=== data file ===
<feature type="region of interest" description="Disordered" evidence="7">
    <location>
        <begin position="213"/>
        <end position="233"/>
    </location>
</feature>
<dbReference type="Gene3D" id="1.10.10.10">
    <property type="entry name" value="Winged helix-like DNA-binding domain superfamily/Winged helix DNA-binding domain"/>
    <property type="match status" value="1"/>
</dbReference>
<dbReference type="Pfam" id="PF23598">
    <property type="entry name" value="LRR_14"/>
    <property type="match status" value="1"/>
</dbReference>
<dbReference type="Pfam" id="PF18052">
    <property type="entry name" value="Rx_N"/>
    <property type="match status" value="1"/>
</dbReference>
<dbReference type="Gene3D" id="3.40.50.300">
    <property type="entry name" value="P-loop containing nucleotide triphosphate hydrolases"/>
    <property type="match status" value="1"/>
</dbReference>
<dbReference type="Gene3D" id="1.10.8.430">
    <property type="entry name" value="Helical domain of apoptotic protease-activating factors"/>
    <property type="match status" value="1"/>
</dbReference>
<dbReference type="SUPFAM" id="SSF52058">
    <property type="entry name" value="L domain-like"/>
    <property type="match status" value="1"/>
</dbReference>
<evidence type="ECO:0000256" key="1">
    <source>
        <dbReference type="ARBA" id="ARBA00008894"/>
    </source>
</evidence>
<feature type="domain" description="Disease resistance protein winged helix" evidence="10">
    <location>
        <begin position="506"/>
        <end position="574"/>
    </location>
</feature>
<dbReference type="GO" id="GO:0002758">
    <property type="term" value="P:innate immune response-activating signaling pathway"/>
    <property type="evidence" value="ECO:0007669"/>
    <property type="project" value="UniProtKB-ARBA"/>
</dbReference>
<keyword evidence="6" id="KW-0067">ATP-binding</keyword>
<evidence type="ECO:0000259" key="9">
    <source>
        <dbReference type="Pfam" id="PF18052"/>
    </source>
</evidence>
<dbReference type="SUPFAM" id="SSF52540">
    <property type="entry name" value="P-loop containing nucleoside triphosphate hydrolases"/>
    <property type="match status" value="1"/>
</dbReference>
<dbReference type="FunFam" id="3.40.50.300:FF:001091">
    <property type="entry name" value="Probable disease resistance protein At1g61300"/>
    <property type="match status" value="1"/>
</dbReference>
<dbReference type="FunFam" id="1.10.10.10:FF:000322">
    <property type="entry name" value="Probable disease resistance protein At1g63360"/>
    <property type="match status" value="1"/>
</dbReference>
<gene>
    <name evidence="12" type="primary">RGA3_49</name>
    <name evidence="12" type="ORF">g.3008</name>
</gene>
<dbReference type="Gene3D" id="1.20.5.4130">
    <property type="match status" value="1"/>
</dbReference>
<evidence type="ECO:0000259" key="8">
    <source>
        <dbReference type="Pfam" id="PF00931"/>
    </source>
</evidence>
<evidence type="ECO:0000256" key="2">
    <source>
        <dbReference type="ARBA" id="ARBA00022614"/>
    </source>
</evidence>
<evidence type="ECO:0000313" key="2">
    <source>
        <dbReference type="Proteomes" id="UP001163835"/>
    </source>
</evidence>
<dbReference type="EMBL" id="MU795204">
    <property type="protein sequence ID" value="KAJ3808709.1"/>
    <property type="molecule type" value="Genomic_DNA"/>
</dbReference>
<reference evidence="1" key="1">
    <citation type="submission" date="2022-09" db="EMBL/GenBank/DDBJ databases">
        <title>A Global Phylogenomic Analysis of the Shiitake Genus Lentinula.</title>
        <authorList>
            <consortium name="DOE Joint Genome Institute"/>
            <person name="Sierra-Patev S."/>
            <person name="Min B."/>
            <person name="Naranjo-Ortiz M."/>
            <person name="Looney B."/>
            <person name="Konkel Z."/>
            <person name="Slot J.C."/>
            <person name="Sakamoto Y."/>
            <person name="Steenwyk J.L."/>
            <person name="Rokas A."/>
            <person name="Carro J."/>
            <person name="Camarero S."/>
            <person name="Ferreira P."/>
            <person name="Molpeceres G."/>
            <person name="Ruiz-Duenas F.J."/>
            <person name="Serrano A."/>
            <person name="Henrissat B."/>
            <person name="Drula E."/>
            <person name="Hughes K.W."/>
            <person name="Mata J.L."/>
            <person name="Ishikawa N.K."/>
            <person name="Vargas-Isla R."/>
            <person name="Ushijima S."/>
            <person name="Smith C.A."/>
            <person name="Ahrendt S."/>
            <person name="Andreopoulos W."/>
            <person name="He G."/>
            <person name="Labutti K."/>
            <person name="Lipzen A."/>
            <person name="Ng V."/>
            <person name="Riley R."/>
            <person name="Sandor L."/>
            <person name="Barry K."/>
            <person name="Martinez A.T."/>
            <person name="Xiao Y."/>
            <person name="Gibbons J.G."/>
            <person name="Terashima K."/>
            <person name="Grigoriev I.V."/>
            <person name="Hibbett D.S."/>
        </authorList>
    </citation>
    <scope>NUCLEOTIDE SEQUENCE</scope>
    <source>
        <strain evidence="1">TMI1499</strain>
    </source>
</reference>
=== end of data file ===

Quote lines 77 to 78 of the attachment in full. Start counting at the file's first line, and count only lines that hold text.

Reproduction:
<evidence type="ECO:0000256" key="2">
    <source>